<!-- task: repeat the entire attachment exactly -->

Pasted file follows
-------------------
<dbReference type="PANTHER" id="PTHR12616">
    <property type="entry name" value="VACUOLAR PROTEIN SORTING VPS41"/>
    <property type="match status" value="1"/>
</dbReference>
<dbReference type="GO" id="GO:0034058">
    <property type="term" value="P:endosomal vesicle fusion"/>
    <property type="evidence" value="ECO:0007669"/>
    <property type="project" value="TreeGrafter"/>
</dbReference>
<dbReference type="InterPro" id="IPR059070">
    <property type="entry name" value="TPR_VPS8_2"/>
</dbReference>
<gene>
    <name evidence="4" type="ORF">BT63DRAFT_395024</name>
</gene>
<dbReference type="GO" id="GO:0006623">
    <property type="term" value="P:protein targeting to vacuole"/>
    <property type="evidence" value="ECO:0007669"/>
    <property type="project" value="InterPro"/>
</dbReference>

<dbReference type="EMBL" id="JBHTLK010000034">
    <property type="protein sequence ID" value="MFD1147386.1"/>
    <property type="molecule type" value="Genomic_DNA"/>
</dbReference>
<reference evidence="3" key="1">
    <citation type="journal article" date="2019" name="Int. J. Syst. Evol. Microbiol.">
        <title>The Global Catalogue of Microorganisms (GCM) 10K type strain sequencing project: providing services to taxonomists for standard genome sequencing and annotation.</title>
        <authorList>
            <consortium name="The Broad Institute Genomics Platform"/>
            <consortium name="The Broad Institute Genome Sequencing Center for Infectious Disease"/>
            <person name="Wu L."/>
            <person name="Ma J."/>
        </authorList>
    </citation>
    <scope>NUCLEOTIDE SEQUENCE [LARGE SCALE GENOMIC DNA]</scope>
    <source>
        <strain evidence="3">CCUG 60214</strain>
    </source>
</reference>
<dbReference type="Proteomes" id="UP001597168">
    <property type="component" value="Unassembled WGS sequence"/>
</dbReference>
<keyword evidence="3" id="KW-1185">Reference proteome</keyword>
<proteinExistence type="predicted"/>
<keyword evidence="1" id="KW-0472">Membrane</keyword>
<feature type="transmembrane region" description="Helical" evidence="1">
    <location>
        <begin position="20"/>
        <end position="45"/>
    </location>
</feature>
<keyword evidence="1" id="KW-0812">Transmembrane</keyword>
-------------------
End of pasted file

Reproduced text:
<dbReference type="PANTHER" id="PTHR12616">
    <property type="entry name" value="VACUOLAR PROTEIN SORTING VPS41"/>
    <property type="match status" value="1"/>
</dbReference>
<dbReference type="GO" id="GO:0034058">
    <property type="term" value="P:endosomal vesicle fusion"/>
    <property type="evidence" value="ECO:0007669"/>
    <property type="project" value="TreeGrafter"/>
</dbReference>
<dbReference type="InterPro" id="IPR059070">
    <property type="entry name" value="TPR_VPS8_2"/>
</dbReference>
<gene>
    <name evidence="4" type="ORF">BT63DRAFT_395024</name>
</gene>
<dbReference type="GO" id="GO:0006623">
    <property type="term" value="P:protein targeting to vacuole"/>
    <property type="evidence" value="ECO:0007669"/>
    <property type="project" value="InterPro"/>
</dbReference>

<dbReference type="EMBL" id="JBHTLK010000034">
    <property type="protein sequence ID" value="MFD1147386.1"/>
    <property type="molecule type" value="Genomic_DNA"/>
</dbReference>
<reference evidence="3" key="1">
    <citation type="journal article" date="2019" name="Int. J. Syst. Evol. Microbiol.">
        <title>The Global Catalogue of Microorganisms (GCM) 10K type strain sequencing project: providing services to taxonomists for standard genome sequencing and annotation.</title>
        <authorList>
            <consortium name="The Broad Institute Genomics Platform"/>
            <consortium name="The Broad Institute Genome Sequencing Center for Infectious Disease"/>
            <person name="Wu L."/>
            <person name="Ma J."/>
        </authorList>
    </citation>
    <scope>NUCLEOTIDE SEQUENCE [LARGE SCALE GENOMIC DNA]</scope>
    <source>
        <strain evidence="3">CCUG 60214</strain>
    </source>
</reference>
<dbReference type="Proteomes" id="UP001597168">
    <property type="component" value="Unassembled WGS sequence"/>
</dbReference>
<keyword evidence="3" id="KW-1185">Reference proteome</keyword>
<proteinExistence type="predicted"/>
<keyword evidence="1" id="KW-0472">Membrane</keyword>
<feature type="transmembrane region" description="Helical" evidence="1">
    <location>
        <begin position="20"/>
        <end position="45"/>
    </location>
</feature>
<keyword evidence="1" id="KW-0812">Transmembrane</keyword>